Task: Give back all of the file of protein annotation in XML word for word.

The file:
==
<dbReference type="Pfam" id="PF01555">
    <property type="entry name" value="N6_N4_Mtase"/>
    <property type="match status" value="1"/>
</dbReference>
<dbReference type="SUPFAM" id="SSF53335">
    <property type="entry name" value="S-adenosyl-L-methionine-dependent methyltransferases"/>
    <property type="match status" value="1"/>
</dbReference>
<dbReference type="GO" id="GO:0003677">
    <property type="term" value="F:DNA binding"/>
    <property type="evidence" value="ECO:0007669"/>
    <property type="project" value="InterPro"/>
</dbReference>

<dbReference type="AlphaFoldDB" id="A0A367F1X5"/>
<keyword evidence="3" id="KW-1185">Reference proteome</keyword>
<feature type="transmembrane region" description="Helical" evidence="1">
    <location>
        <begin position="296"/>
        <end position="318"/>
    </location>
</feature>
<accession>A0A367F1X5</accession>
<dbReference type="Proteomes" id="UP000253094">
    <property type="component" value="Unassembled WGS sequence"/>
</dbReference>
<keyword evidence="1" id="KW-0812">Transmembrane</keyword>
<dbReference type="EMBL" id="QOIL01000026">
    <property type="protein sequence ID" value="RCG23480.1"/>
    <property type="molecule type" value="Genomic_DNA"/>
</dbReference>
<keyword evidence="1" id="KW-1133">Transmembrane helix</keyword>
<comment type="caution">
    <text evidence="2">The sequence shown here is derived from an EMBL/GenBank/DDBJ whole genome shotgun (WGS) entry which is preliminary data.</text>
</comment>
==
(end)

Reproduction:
<dbReference type="Pfam" id="PF01555">
    <property type="entry name" value="N6_N4_Mtase"/>
    <property type="match status" value="1"/>
</dbReference>
<dbReference type="SUPFAM" id="SSF53335">
    <property type="entry name" value="S-adenosyl-L-methionine-dependent methyltransferases"/>
    <property type="match status" value="1"/>
</dbReference>
<dbReference type="GO" id="GO:0003677">
    <property type="term" value="F:DNA binding"/>
    <property type="evidence" value="ECO:0007669"/>
    <property type="project" value="InterPro"/>
</dbReference>

<dbReference type="AlphaFoldDB" id="A0A367F1X5"/>
<keyword evidence="3" id="KW-1185">Reference proteome</keyword>
<feature type="transmembrane region" description="Helical" evidence="1">
    <location>
        <begin position="296"/>
        <end position="318"/>
    </location>
</feature>
<accession>A0A367F1X5</accession>
<dbReference type="Proteomes" id="UP000253094">
    <property type="component" value="Unassembled WGS sequence"/>
</dbReference>
<keyword evidence="1" id="KW-0812">Transmembrane</keyword>
<dbReference type="EMBL" id="QOIL01000026">
    <property type="protein sequence ID" value="RCG23480.1"/>
    <property type="molecule type" value="Genomic_DNA"/>
</dbReference>
<keyword evidence="1" id="KW-1133">Transmembrane helix</keyword>
<comment type="caution">
    <text evidence="2">The sequence shown here is derived from an EMBL/GenBank/DDBJ whole genome shotgun (WGS) entry which is preliminary data.</text>
</comment>